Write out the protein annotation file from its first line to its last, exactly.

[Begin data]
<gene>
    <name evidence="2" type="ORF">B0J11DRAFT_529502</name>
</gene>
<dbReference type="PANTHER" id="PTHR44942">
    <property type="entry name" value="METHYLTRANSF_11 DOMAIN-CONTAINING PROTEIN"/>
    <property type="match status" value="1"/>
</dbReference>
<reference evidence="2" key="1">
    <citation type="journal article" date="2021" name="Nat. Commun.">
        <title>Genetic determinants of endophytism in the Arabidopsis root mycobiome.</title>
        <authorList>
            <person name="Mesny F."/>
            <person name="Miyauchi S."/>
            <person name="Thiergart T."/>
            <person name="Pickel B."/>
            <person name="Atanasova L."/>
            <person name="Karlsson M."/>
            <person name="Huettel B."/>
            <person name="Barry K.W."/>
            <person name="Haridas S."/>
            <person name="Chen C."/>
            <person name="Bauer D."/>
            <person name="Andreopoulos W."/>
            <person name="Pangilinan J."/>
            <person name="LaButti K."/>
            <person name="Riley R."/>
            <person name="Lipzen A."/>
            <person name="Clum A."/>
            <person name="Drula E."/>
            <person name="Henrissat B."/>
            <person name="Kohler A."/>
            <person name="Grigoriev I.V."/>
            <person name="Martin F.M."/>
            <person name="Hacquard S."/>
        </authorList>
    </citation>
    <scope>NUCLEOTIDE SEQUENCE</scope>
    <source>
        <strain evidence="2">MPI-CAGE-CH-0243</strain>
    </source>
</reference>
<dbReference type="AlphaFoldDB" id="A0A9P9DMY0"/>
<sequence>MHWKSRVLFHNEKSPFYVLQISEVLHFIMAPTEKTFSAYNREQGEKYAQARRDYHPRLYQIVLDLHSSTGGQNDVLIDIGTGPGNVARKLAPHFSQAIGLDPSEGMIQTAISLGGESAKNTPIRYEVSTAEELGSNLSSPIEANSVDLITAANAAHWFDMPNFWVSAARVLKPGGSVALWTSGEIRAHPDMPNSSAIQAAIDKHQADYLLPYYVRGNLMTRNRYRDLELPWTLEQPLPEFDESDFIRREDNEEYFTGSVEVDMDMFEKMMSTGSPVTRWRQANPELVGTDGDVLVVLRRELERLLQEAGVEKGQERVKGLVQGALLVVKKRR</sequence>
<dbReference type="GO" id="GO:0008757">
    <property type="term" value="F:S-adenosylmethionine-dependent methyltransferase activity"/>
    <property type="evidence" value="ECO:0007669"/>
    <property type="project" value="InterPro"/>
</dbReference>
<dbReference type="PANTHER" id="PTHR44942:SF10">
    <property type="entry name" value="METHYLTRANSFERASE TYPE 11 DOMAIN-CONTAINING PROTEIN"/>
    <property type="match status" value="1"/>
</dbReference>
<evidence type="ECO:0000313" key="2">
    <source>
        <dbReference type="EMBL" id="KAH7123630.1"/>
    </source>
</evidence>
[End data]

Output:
<gene>
    <name evidence="2" type="ORF">B0J11DRAFT_529502</name>
</gene>
<dbReference type="PANTHER" id="PTHR44942">
    <property type="entry name" value="METHYLTRANSF_11 DOMAIN-CONTAINING PROTEIN"/>
    <property type="match status" value="1"/>
</dbReference>
<reference evidence="2" key="1">
    <citation type="journal article" date="2021" name="Nat. Commun.">
        <title>Genetic determinants of endophytism in the Arabidopsis root mycobiome.</title>
        <authorList>
            <person name="Mesny F."/>
            <person name="Miyauchi S."/>
            <person name="Thiergart T."/>
            <person name="Pickel B."/>
            <person name="Atanasova L."/>
            <person name="Karlsson M."/>
            <person name="Huettel B."/>
            <person name="Barry K.W."/>
            <person name="Haridas S."/>
            <person name="Chen C."/>
            <person name="Bauer D."/>
            <person name="Andreopoulos W."/>
            <person name="Pangilinan J."/>
            <person name="LaButti K."/>
            <person name="Riley R."/>
            <person name="Lipzen A."/>
            <person name="Clum A."/>
            <person name="Drula E."/>
            <person name="Henrissat B."/>
            <person name="Kohler A."/>
            <person name="Grigoriev I.V."/>
            <person name="Martin F.M."/>
            <person name="Hacquard S."/>
        </authorList>
    </citation>
    <scope>NUCLEOTIDE SEQUENCE</scope>
    <source>
        <strain evidence="2">MPI-CAGE-CH-0243</strain>
    </source>
</reference>
<dbReference type="AlphaFoldDB" id="A0A9P9DMY0"/>
<sequence>MHWKSRVLFHNEKSPFYVLQISEVLHFIMAPTEKTFSAYNREQGEKYAQARRDYHPRLYQIVLDLHSSTGGQNDVLIDIGTGPGNVARKLAPHFSQAIGLDPSEGMIQTAISLGGESAKNTPIRYEVSTAEELGSNLSSPIEANSVDLITAANAAHWFDMPNFWVSAARVLKPGGSVALWTSGEIRAHPDMPNSSAIQAAIDKHQADYLLPYYVRGNLMTRNRYRDLELPWTLEQPLPEFDESDFIRREDNEEYFTGSVEVDMDMFEKMMSTGSPVTRWRQANPELVGTDGDVLVVLRRELERLLQEAGVEKGQERVKGLVQGALLVVKKRR</sequence>
<dbReference type="GO" id="GO:0008757">
    <property type="term" value="F:S-adenosylmethionine-dependent methyltransferase activity"/>
    <property type="evidence" value="ECO:0007669"/>
    <property type="project" value="InterPro"/>
</dbReference>
<dbReference type="PANTHER" id="PTHR44942:SF10">
    <property type="entry name" value="METHYLTRANSFERASE TYPE 11 DOMAIN-CONTAINING PROTEIN"/>
    <property type="match status" value="1"/>
</dbReference>
<evidence type="ECO:0000313" key="2">
    <source>
        <dbReference type="EMBL" id="KAH7123630.1"/>
    </source>
</evidence>